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I'L gaze no more on her bewitching face,
Since ruine harbours there in every place:
enchanted foul alike fhe drowns
With calms and tempests of her smiles and frowns.
I'l love no more those cruel eyes of hers,
Which, pleas'd or anger'd, ftill are murderers.
For if the dart (like lightning) thro' the ayr
Her beams of wrath, the kils me with despair;
If the behold me with a pleasing eye,
I furfet with exceffe of joy, and dye.
ETERNITY OF LOVE PROTESTED.
How ill doth he deserve a lover's name,
Whose pale weak flame
His heat in fpight of absence or disdain;
But doth at once, like paper fet on fire,
Burn and expire!
True love can never change his feat,
Nor did he ever love that could retreat.
That noble flame, which my breft keeps alive,
Shall ftill furvive
When my foule's fled;
Nor fhall my love dye when my bodye's dead;
That shall wait on me to the lower shade,
And never fade.
My very afhes in their urn
Shall, like a hallowed lamp, for ever burn.
BY HENRY KING, BISHOP OF CHICHESTER.
Splendidis longum valedico nugis.
FAREWELL, fond Love, under whofe childish whip
I have serv'd out a weary prentiship;
Thou that haft made me thy scorn'd property,
To dote on rocks, but yielding loves to fly :
Go, bane of my dear quiet and content,
Now practise on some other patient.
Farewell, falfe Hope, that fann'd my warm defire, Till it had rais'd a wild unruly fire,
Which nor fighs cool, nor tears extinguish can,
Although my eyes out-flow'd the ocean:
Forth of my thoughts for ever, thing of air,
Begun in errour, finish'd in despair.
Farewell, vain World, upon whofe reftlefs ftage
Twixt Love and Hope, I have foold out my age;
Henceforth, ere fue to thee for my redress, 15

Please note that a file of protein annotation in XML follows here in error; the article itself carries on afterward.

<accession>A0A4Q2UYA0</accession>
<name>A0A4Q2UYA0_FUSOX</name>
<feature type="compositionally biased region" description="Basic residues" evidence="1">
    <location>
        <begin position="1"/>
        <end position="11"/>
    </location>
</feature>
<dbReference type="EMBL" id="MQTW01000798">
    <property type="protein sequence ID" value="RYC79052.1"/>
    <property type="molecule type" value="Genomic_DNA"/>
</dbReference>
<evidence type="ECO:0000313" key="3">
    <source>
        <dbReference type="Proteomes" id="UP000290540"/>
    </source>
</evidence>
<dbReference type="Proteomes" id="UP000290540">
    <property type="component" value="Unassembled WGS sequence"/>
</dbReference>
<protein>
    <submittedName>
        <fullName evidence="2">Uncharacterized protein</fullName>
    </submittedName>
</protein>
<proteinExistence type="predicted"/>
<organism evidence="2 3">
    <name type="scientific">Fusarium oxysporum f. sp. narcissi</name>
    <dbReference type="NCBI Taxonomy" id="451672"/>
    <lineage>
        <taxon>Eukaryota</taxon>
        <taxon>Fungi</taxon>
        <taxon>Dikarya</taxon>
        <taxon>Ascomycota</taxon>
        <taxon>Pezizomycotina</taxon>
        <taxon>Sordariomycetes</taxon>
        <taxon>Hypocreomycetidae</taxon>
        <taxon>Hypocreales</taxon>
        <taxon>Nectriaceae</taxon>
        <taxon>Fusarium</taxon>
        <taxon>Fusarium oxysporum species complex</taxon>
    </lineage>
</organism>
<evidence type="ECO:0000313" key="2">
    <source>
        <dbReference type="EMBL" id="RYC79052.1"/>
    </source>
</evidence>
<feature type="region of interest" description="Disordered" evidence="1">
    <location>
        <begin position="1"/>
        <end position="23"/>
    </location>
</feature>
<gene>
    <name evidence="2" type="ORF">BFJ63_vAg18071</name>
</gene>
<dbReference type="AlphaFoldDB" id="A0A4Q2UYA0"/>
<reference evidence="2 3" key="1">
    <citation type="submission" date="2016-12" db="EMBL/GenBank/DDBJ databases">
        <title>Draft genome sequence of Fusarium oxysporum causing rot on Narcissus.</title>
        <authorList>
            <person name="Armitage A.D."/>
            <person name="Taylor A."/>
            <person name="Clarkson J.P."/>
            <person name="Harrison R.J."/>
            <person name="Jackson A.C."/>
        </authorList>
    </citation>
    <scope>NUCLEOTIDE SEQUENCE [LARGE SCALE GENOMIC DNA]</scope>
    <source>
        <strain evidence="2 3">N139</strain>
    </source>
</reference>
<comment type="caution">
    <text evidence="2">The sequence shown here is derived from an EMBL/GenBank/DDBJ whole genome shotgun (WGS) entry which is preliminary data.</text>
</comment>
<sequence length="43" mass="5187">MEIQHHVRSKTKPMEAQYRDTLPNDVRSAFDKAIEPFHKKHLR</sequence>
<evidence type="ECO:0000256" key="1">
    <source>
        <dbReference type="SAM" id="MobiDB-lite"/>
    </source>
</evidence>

Ile wooe the wind, or court the wilderness ;
And buried from the dayes discovery,
Study a flow yet certain way to dy.
My woful monument shall be a cell,
The murmur of the purling brook my knell; 20
My lafting epitaph the rock fhall grone:
Thus when fad lovers afk the weeping stone,
What wretched thing does in that center lie?
The hollow eccho will reply, 'twas I.
THE STORY OF PHOEBUS AND DAPHNE
THIRSIS, a youth of the infpired train,
Fair Sachariffa lov'd, but lov'd in vain :
Like Phoebus fung the no leffe amorous boy;
Like Daphne she, as lovely and as coy :
With numbers he the flying nimph pursues,
With numbers such as Phoebus felf might use :
Such is the chafe when love and fancy leads
Ore craggy mountains, and through flowry meads;
Invok'd to teftifie the lovers care,
Or form fome image of his cruell fair.
Urg'd with his fury, like a wounded deer,
Ore these he fled; and, now approaching near,
Had reacht the nimph with his harmonious lay,
Whom all his charms could not incline to stay;
Yet what he fung in his immortal strain,
Though unsuccessfull, was not fung in vain:
All, but the nimph that should redress his wrong,
Attend his paffion, and approve his fong.
Like Phœbus thus, acquiring unfought praise,
He catcht at love, and fill'd his arm with bayes,